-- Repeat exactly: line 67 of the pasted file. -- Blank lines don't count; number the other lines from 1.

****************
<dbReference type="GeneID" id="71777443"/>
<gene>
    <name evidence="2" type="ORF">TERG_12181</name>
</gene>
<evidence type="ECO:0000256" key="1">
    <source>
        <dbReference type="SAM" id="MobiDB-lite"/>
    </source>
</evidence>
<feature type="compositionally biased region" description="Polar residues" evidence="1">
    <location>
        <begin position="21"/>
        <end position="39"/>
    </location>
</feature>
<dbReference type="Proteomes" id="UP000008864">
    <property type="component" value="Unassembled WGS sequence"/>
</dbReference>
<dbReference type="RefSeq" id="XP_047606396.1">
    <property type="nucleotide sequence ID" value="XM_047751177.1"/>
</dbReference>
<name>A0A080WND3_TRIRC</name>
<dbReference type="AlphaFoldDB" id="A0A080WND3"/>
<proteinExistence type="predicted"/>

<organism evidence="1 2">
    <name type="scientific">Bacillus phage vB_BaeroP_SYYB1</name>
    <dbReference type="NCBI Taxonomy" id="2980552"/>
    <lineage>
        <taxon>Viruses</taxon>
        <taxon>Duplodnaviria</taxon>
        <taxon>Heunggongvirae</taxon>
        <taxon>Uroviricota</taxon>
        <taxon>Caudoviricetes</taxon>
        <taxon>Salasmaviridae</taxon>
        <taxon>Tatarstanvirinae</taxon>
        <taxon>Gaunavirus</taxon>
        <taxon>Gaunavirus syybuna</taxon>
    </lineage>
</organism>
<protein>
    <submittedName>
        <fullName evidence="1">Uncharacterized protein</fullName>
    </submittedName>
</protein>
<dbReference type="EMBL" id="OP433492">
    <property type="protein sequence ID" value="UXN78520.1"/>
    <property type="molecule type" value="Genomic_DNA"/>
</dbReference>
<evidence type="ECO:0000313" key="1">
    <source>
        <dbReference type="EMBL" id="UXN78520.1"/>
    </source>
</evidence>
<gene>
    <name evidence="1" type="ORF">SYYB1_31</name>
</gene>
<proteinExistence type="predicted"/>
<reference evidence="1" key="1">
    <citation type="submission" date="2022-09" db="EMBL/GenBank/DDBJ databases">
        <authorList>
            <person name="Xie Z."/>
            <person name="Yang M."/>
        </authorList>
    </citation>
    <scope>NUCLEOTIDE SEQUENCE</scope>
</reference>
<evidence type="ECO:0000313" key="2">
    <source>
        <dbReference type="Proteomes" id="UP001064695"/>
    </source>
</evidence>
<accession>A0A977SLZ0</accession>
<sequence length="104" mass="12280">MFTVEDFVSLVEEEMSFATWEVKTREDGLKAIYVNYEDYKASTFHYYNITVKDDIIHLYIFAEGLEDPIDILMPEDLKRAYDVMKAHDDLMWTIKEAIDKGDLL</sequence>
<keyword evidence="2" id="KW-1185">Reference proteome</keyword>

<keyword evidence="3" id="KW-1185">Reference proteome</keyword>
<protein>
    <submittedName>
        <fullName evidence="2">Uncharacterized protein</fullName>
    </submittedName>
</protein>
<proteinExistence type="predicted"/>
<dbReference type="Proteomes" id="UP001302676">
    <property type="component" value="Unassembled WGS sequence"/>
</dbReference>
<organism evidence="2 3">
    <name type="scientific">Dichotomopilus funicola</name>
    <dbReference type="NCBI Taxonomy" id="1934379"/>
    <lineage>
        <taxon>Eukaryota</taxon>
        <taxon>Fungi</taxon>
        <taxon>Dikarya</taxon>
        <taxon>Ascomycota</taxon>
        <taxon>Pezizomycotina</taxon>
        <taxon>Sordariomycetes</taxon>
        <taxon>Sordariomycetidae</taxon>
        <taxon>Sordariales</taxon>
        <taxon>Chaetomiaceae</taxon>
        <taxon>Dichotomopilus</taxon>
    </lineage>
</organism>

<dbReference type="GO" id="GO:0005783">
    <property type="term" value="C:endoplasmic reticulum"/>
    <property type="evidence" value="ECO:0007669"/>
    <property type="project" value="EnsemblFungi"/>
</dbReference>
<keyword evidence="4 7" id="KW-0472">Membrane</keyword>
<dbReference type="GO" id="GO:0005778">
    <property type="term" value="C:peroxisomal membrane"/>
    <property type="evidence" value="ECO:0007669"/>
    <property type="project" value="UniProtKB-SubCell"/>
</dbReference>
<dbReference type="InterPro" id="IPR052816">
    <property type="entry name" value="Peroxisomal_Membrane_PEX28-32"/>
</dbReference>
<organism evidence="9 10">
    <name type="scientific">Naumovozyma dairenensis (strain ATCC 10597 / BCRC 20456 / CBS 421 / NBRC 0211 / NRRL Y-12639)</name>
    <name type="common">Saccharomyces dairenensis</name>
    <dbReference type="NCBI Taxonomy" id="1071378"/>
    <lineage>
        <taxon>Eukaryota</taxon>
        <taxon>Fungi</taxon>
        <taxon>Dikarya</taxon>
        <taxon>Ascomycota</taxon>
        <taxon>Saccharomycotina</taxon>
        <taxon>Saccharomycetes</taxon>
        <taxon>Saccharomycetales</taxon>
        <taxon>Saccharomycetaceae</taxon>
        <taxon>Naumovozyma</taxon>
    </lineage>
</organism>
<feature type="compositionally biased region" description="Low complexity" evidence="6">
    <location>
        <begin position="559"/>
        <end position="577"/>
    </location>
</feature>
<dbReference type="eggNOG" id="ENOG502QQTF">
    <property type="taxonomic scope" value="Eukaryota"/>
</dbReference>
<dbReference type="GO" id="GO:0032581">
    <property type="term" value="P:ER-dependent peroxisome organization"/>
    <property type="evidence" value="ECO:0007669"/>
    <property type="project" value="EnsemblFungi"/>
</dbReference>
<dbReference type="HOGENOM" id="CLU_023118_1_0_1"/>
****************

<evidence type="ECO:0000313" key="2">